Successfully reported this slideshow.
We use your LinkedIn profile and activity data to personalize ads and to show you more relevant ads. You can change your ad preferences anytime.
From peer to peer:
10 peer reviewing tips from peer reviewers
‘It builds a sense of
intellectual exchange into
the discipline.’
David Featherstone,
Glasgow University
‘Peer review is c...
‘Write the review that
you would want to
receive if you had
written the article’
‘Think of ways you can
write in a positiv...
‘Think of two or three
key things that would
draw out an argument to
make it a stronger
manuscript and not
focus on weakne...
‘Find a good mentor who can
help you understand specific
rules for that area.’
Subhan Iswahyudi,
Victoria University Melbo...
‘Be diligent, read, embrace
and take your time’
Mike Zundel,
University of Liverpool
‘It is an important process,
take it ...
‘Don’t redesign
people’s studies for
them, that’s not what
you’ve been asked to
do’
‘Work out what the
author is trying to...
‘Read through the other
reviews that come back with
the paper after the editors
decision, so you can watch
the development...
‘Say what people are
doing really well so they
keep doing it’
Give Credit
Where It’s
Due
Kelly Chandler,
Olcott, Syracuse ...
And finally...
‘ Review, review, review,
because the more you
practice you get, the
more knowledge you
gain to make a big
...
Upcoming SlideShare
Loading in …5
×

From peer to peer: 10 peer reviewing tips from peer reviewers

1,729 views

Published on

A selection of top tips from peer reviewers

Published in: Education
  • Be the first to comment

  • Be the first to like this

From peer to peer: 10 peer reviewing tips from peer reviewers

  1. 1. From peer to peer: 10 peer reviewing tips from peer reviewers
  2. 2. ‘It builds a sense of intellectual exchange into the discipline.’ David Featherstone, Glasgow University ‘Peer review is crucial so we’re not just reliant on metrics but we have decent high quality research to inform our community.’ Julie Davies University of Huddersfield Remember why peer review matters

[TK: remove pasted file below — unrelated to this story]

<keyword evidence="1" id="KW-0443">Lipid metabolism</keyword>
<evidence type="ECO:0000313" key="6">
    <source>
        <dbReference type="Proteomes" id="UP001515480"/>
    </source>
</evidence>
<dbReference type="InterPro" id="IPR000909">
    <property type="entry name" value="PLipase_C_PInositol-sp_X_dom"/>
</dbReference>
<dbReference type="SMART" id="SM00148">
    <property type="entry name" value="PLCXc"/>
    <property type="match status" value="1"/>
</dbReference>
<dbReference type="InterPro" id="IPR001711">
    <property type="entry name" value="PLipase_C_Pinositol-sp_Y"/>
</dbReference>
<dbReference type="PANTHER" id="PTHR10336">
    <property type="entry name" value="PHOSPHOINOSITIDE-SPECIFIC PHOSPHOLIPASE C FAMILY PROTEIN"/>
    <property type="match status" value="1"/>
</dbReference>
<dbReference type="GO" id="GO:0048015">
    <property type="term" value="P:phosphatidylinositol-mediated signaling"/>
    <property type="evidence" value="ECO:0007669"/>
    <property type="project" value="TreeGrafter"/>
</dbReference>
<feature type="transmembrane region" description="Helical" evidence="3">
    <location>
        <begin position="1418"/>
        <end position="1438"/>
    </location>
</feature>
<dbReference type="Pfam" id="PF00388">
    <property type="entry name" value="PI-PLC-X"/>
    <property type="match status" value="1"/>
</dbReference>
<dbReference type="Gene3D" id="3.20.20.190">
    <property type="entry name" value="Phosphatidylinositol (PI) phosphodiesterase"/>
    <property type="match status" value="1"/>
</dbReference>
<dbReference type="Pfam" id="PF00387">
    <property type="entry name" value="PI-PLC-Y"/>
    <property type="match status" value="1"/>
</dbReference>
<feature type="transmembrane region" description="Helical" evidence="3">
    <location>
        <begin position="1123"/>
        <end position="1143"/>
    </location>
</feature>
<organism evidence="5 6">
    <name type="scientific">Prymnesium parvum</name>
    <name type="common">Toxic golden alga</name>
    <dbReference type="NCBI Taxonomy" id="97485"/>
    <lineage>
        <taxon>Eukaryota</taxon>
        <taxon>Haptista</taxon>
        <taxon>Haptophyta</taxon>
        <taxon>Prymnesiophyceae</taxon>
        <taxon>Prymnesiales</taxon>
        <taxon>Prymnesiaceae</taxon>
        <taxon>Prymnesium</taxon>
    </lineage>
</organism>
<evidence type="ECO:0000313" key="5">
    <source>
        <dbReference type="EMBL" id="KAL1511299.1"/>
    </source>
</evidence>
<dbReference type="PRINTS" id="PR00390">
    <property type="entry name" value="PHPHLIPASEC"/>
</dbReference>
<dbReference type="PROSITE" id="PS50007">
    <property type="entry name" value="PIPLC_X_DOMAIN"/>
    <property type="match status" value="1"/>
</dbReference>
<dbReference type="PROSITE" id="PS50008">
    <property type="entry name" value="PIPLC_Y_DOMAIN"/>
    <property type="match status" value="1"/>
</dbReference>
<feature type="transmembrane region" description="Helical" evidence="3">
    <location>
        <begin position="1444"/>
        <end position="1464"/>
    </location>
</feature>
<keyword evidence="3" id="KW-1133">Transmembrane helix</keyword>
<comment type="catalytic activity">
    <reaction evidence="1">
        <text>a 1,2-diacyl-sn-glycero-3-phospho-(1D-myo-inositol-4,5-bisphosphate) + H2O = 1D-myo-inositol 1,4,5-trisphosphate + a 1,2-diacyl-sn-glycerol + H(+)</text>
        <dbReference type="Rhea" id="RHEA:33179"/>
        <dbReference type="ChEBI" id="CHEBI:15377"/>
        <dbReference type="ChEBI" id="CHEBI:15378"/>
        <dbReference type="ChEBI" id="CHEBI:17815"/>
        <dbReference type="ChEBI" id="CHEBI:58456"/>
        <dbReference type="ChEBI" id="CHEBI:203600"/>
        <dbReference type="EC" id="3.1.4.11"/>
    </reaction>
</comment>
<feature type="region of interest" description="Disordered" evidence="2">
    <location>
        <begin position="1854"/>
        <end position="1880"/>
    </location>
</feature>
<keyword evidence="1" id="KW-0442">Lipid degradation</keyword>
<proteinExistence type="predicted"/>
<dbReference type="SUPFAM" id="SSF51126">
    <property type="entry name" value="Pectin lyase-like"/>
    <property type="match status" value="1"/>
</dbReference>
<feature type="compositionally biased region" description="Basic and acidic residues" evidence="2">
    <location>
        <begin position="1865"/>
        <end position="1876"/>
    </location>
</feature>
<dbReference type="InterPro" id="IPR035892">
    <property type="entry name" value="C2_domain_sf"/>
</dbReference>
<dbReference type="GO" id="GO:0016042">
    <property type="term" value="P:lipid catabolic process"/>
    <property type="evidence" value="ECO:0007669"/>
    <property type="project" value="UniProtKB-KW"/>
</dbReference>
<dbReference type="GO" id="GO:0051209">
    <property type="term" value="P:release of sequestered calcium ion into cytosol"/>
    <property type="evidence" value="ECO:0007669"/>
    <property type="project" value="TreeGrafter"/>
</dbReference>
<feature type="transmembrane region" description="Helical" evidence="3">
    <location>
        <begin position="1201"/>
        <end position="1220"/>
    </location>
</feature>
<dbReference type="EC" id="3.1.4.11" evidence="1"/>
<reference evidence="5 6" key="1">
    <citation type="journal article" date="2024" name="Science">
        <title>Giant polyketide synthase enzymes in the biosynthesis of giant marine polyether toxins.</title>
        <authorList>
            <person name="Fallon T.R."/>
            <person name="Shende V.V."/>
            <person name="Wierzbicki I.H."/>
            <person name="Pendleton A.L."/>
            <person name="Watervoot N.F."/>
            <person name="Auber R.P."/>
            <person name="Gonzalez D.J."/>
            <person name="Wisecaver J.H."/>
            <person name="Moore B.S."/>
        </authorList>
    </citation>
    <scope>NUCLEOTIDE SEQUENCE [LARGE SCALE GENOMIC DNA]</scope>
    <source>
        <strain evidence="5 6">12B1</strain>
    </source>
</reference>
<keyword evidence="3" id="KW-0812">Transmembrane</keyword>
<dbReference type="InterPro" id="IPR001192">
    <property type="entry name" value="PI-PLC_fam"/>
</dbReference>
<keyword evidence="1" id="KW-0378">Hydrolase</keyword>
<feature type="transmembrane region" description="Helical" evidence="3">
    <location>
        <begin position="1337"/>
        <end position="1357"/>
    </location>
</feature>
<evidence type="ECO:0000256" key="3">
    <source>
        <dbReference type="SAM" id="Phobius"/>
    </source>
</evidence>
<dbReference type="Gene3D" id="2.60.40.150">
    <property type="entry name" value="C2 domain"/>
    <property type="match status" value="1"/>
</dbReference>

3. 3. ‘Write the review that you would want to receive if you had written the article’ ‘Think of ways you can write in a positive and constructive way as the tone you use may be interpreted differently by the author.’ Jan Lacina Texas Christian University Kathleen Hinchman Syracuse University Keep it constructive
  4. 4. ‘Think of two or three key things that would draw out an argument to make it a stronger manuscript and not focus on weaknesses and critique.’ David Featherstone University of Glasgow
  5. 5. ‘Find a good mentor who can help you understand specific rules for that area.’ Subhan Iswahyudi, Victoria University Melbourne Use your support network to gain confidence
  6. 6. ‘Be diligent, read, embrace and take your time’ Mike Zundel, University of Liverpool ‘It is an important process, take it seriously, invest time in it, what goes out comes back’ Julie Davies University of Huddersfield Allocate Enough Time
  7. 7. ‘Don’t redesign people’s studies for them, that’s not what you’ve been asked to do’ ‘Work out what the author is trying to achieve and if the evidence is there to support it’’ Katy Mason, Lancaster University Kathleen Hinchman Syracuse University Stay in scope
  8. 8. ‘Read through the other reviews that come back with the paper after the editors decision, so you can watch the development of the paper and see how the authors responded to your critique.’ Katy Mason Lancaster University Learn from your experience
  9. 9. ‘Say what people are doing really well so they keep doing it’ Give Credit Where It’s Due Kelly Chandler, Olcott, Syracuse University
  10. 10. And finally... ‘ Review, review, review, because the more you practice you get, the more knowledge you gain to make a big difference.’ Maria Musarskaya Bournemouth University More resources available at www.WileyPeerReview.com

×